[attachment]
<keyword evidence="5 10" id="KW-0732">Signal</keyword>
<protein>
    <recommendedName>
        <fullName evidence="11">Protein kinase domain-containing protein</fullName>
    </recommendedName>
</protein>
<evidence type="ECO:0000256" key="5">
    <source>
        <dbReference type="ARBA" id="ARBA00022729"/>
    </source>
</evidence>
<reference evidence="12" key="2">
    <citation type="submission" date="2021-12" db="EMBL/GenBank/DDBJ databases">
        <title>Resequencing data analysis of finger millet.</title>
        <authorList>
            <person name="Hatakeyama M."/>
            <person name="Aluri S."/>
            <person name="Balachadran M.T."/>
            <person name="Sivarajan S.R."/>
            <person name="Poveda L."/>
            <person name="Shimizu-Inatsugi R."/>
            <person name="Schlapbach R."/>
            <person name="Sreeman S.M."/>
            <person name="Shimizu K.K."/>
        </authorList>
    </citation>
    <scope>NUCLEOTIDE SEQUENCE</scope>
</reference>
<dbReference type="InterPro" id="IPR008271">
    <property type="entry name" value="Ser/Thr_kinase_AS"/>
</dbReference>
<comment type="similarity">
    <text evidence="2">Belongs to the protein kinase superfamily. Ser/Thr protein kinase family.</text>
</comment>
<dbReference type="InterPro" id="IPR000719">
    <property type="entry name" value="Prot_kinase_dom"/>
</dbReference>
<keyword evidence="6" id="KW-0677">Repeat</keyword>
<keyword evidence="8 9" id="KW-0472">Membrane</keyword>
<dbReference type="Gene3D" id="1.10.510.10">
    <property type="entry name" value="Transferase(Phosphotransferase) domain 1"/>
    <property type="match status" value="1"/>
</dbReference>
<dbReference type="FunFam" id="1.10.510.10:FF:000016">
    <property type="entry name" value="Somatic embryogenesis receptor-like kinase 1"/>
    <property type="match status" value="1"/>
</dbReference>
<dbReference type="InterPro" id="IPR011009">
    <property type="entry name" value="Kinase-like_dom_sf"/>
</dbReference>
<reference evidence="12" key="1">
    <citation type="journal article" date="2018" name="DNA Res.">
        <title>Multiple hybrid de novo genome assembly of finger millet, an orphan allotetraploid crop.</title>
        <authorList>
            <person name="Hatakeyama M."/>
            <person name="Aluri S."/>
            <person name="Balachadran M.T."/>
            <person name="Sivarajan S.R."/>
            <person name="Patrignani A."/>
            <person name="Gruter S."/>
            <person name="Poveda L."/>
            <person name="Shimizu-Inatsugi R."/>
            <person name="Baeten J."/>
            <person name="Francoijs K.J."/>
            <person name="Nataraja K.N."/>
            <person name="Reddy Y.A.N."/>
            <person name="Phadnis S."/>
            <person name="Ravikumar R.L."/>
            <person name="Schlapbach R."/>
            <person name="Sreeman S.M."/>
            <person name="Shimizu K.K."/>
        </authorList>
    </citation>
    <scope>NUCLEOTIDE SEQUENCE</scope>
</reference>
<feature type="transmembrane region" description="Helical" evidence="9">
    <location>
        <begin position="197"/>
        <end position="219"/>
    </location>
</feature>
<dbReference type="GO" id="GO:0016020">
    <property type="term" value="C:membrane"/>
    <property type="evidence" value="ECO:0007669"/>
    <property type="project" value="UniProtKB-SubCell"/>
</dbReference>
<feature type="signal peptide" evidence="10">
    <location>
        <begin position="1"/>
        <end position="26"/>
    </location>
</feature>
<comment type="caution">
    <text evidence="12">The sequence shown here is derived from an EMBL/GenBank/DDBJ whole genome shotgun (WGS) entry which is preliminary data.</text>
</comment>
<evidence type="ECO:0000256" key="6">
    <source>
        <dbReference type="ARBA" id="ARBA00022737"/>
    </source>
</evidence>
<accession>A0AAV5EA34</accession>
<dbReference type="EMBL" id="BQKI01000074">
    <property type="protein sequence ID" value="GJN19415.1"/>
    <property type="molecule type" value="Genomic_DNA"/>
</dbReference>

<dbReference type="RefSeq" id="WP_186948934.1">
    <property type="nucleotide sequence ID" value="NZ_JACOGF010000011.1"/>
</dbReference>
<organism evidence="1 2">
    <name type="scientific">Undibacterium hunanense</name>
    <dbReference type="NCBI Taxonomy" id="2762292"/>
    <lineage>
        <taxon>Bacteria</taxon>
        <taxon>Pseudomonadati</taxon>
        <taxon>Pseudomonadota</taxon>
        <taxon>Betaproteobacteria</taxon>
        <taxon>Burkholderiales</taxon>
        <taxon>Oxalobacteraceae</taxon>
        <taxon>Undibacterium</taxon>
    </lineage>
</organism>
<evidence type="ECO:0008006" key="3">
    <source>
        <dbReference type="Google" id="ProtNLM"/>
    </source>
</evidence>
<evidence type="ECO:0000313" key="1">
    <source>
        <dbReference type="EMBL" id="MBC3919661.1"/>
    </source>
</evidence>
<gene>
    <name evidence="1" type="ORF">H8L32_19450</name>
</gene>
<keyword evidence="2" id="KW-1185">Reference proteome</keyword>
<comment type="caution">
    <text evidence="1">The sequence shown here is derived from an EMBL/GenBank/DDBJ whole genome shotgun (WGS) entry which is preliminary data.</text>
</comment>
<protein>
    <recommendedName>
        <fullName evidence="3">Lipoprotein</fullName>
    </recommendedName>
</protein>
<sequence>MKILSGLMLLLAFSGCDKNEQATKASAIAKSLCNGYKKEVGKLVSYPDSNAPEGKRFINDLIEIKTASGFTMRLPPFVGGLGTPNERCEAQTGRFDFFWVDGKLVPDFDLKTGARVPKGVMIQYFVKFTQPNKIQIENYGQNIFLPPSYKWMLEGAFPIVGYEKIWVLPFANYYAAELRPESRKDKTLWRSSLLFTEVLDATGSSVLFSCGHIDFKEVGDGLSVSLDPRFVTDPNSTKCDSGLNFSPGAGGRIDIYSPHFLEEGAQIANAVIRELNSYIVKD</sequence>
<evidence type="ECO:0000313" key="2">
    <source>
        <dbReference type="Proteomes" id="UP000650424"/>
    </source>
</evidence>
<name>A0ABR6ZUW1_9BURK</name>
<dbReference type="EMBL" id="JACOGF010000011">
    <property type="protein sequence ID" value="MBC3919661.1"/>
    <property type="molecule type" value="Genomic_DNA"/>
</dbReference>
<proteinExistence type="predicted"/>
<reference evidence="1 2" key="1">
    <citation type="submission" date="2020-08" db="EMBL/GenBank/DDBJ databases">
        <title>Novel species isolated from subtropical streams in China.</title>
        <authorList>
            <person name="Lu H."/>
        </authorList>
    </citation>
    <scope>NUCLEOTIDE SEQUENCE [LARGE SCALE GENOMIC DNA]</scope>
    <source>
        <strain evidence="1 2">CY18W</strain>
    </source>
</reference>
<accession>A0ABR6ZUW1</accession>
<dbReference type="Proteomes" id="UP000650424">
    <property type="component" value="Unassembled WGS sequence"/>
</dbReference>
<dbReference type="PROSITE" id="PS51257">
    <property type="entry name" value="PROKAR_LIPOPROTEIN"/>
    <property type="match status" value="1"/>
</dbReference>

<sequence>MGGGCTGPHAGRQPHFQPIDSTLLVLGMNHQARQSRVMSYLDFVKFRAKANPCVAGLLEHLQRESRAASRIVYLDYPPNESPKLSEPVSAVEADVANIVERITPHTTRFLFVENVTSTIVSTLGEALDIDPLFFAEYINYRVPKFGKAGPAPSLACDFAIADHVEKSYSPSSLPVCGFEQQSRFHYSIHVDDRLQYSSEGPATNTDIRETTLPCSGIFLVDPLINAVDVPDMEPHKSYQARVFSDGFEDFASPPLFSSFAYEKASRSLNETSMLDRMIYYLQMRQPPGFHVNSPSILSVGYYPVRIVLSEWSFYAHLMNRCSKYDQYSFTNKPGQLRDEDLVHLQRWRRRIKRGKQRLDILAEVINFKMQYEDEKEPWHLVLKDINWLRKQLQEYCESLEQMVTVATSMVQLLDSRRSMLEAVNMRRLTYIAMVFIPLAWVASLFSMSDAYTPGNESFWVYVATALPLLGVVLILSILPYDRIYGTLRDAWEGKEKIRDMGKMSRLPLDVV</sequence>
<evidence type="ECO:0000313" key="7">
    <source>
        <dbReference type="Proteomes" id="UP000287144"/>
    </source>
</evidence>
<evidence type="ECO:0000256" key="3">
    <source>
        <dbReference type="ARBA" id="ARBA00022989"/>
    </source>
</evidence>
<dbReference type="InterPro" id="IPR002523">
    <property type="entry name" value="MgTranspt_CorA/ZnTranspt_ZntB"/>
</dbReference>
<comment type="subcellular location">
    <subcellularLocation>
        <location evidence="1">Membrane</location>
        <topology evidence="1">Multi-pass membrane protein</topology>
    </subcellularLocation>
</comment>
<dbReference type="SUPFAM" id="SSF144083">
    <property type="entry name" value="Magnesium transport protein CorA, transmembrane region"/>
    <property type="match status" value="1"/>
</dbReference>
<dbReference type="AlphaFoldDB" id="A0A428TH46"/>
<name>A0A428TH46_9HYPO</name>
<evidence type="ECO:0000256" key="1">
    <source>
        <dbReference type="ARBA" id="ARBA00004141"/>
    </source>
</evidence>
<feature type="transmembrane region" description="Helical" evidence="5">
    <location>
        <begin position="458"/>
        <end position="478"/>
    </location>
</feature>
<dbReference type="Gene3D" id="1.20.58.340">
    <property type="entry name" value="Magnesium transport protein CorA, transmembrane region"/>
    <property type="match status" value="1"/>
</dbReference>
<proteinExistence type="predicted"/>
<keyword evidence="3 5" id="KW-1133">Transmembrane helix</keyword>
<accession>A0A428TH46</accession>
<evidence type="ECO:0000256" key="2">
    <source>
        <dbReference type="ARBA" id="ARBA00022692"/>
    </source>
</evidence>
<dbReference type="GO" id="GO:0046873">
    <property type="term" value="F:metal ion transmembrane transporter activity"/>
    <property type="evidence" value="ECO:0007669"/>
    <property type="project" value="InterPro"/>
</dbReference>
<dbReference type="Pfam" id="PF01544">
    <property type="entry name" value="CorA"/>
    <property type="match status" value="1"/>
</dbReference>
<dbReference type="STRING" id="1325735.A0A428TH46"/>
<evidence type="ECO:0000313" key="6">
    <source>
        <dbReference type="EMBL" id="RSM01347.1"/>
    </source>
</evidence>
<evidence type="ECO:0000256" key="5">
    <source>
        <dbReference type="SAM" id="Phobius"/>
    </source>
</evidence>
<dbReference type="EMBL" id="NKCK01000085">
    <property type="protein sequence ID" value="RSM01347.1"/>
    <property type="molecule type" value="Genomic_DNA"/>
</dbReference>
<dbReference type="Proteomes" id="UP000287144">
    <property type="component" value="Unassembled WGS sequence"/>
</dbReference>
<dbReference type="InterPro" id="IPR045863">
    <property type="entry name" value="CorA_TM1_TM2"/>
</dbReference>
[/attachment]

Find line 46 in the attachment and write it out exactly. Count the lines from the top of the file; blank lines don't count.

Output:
    <property type="match status" value="1"/>